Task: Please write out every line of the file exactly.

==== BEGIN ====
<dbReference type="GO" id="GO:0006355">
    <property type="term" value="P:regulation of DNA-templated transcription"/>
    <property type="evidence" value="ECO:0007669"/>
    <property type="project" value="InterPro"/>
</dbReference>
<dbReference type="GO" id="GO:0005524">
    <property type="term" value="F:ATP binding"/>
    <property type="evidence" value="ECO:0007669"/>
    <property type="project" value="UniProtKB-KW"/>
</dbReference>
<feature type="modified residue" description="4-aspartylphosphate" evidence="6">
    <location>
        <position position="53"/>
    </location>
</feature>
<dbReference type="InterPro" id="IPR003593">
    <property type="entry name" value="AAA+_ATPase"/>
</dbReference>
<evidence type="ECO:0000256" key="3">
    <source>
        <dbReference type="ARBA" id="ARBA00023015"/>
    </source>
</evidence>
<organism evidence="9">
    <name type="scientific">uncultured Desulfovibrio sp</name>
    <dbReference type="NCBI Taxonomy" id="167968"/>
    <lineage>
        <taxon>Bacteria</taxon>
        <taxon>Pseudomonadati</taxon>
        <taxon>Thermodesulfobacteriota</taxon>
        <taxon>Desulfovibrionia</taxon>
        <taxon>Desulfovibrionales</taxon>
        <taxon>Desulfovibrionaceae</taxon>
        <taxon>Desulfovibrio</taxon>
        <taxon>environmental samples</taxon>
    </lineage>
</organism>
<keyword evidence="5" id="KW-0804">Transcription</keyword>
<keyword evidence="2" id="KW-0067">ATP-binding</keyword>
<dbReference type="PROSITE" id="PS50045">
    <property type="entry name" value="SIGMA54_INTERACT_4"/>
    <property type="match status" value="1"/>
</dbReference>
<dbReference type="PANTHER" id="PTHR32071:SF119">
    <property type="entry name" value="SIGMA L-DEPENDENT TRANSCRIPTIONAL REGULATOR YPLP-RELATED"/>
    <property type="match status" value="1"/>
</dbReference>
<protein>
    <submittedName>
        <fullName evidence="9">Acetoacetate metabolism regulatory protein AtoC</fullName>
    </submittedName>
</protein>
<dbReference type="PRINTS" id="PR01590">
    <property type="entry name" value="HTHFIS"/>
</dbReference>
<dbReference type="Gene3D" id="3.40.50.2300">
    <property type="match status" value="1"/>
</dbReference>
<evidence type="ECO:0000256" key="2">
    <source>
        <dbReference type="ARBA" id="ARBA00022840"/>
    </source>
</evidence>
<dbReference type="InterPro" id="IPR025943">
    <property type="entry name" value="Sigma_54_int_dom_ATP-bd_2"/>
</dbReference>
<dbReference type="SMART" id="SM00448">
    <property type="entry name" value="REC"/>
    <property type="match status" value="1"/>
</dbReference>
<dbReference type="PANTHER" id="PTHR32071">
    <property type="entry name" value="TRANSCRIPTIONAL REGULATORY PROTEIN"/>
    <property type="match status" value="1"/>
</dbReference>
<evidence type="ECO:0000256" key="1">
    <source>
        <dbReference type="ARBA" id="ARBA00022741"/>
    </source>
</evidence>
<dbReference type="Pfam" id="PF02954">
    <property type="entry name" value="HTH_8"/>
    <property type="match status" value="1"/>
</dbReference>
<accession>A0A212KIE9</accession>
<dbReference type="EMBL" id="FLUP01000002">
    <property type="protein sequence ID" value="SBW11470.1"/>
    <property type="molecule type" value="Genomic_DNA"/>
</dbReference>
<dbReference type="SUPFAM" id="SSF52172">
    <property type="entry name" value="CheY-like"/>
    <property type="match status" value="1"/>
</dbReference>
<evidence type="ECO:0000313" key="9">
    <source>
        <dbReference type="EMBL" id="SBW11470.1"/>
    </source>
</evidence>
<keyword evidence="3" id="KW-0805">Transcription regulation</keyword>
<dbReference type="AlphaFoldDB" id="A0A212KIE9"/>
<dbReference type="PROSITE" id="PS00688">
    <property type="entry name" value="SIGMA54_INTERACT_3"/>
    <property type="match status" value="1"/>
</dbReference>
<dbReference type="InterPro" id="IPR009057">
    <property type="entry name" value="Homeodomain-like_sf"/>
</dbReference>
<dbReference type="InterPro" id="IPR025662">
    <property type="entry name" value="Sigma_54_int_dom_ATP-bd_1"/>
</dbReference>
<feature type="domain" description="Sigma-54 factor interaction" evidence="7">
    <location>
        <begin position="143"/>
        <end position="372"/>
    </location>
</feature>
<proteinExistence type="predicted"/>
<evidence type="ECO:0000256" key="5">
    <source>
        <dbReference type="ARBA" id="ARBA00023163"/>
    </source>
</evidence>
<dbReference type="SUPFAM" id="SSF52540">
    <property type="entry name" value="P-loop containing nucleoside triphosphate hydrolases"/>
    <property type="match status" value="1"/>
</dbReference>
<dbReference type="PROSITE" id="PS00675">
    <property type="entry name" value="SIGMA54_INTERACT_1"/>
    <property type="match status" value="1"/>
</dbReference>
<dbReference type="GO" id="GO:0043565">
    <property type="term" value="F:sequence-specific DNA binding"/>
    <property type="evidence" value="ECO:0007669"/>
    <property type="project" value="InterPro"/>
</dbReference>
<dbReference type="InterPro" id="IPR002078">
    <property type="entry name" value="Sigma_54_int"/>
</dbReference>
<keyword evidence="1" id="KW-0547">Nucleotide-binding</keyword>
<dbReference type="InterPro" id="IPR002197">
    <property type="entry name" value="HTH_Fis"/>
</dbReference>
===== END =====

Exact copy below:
<dbReference type="GO" id="GO:0006355">
    <property type="term" value="P:regulation of DNA-templated transcription"/>
    <property type="evidence" value="ECO:0007669"/>
    <property type="project" value="InterPro"/>
</dbReference>
<dbReference type="GO" id="GO:0005524">
    <property type="term" value="F:ATP binding"/>
    <property type="evidence" value="ECO:0007669"/>
    <property type="project" value="UniProtKB-KW"/>
</dbReference>
<feature type="modified residue" description="4-aspartylphosphate" evidence="6">
    <location>
        <position position="53"/>
    </location>
</feature>
<dbReference type="InterPro" id="IPR003593">
    <property type="entry name" value="AAA+_ATPase"/>
</dbReference>
<evidence type="ECO:0000256" key="3">
    <source>
        <dbReference type="ARBA" id="ARBA00023015"/>
    </source>
</evidence>
<organism evidence="9">
    <name type="scientific">uncultured Desulfovibrio sp</name>
    <dbReference type="NCBI Taxonomy" id="167968"/>
    <lineage>
        <taxon>Bacteria</taxon>
        <taxon>Pseudomonadati</taxon>
        <taxon>Thermodesulfobacteriota</taxon>
        <taxon>Desulfovibrionia</taxon>
        <taxon>Desulfovibrionales</taxon>
        <taxon>Desulfovibrionaceae</taxon>
        <taxon>Desulfovibrio</taxon>
        <taxon>environmental samples</taxon>
    </lineage>
</organism>
<keyword evidence="5" id="KW-0804">Transcription</keyword>
<keyword evidence="2" id="KW-0067">ATP-binding</keyword>
<dbReference type="PROSITE" id="PS50045">
    <property type="entry name" value="SIGMA54_INTERACT_4"/>
    <property type="match status" value="1"/>
</dbReference>
<dbReference type="PANTHER" id="PTHR32071:SF119">
    <property type="entry name" value="SIGMA L-DEPENDENT TRANSCRIPTIONAL REGULATOR YPLP-RELATED"/>
    <property type="match status" value="1"/>
</dbReference>
<protein>
    <submittedName>
        <fullName evidence="9">Acetoacetate metabolism regulatory protein AtoC</fullName>
    </submittedName>
</protein>
<dbReference type="PRINTS" id="PR01590">
    <property type="entry name" value="HTHFIS"/>
</dbReference>
<dbReference type="Gene3D" id="3.40.50.2300">
    <property type="match status" value="1"/>
</dbReference>
<evidence type="ECO:0000256" key="2">
    <source>
        <dbReference type="ARBA" id="ARBA00022840"/>
    </source>
</evidence>
<dbReference type="InterPro" id="IPR025943">
    <property type="entry name" value="Sigma_54_int_dom_ATP-bd_2"/>
</dbReference>
<dbReference type="SMART" id="SM00448">
    <property type="entry name" value="REC"/>
    <property type="match status" value="1"/>
</dbReference>
<dbReference type="PANTHER" id="PTHR32071">
    <property type="entry name" value="TRANSCRIPTIONAL REGULATORY PROTEIN"/>
    <property type="match status" value="1"/>
</dbReference>
<evidence type="ECO:0000256" key="1">
    <source>
        <dbReference type="ARBA" id="ARBA00022741"/>
    </source>
</evidence>
<dbReference type="Pfam" id="PF02954">
    <property type="entry name" value="HTH_8"/>
    <property type="match status" value="1"/>
</dbReference>
<accession>A0A212KIE9</accession>
<dbReference type="EMBL" id="FLUP01000002">
    <property type="protein sequence ID" value="SBW11470.1"/>
    <property type="molecule type" value="Genomic_DNA"/>
</dbReference>
<dbReference type="SUPFAM" id="SSF52172">
    <property type="entry name" value="CheY-like"/>
    <property type="match status" value="1"/>
</dbReference>
<evidence type="ECO:0000313" key="9">
    <source>
        <dbReference type="EMBL" id="SBW11470.1"/>
    </source>
</evidence>
<keyword evidence="3" id="KW-0805">Transcription regulation</keyword>
<dbReference type="AlphaFoldDB" id="A0A212KIE9"/>
<dbReference type="PROSITE" id="PS00688">
    <property type="entry name" value="SIGMA54_INTERACT_3"/>
    <property type="match status" value="1"/>
</dbReference>
<dbReference type="InterPro" id="IPR009057">
    <property type="entry name" value="Homeodomain-like_sf"/>
</dbReference>
<dbReference type="InterPro" id="IPR025662">
    <property type="entry name" value="Sigma_54_int_dom_ATP-bd_1"/>
</dbReference>
<feature type="domain" description="Sigma-54 factor interaction" evidence="7">
    <location>
        <begin position="143"/>
        <end position="372"/>
    </location>
</feature>
<proteinExistence type="predicted"/>
<evidence type="ECO:0000256" key="5">
    <source>
        <dbReference type="ARBA" id="ARBA00023163"/>
    </source>
</evidence>
<dbReference type="SUPFAM" id="SSF52540">
    <property type="entry name" value="P-loop containing nucleoside triphosphate hydrolases"/>
    <property type="match status" value="1"/>
</dbReference>
<dbReference type="PROSITE" id="PS00675">
    <property type="entry name" value="SIGMA54_INTERACT_1"/>
    <property type="match status" value="1"/>
</dbReference>
<dbReference type="GO" id="GO:0043565">
    <property type="term" value="F:sequence-specific DNA binding"/>
    <property type="evidence" value="ECO:0007669"/>
    <property type="project" value="InterPro"/>
</dbReference>
<dbReference type="InterPro" id="IPR002078">
    <property type="entry name" value="Sigma_54_int"/>
</dbReference>
<keyword evidence="1" id="KW-0547">Nucleotide-binding</keyword>
<dbReference type="InterPro" id="IPR002197">
    <property type="entry name" value="HTH_Fis"/>
</dbReference>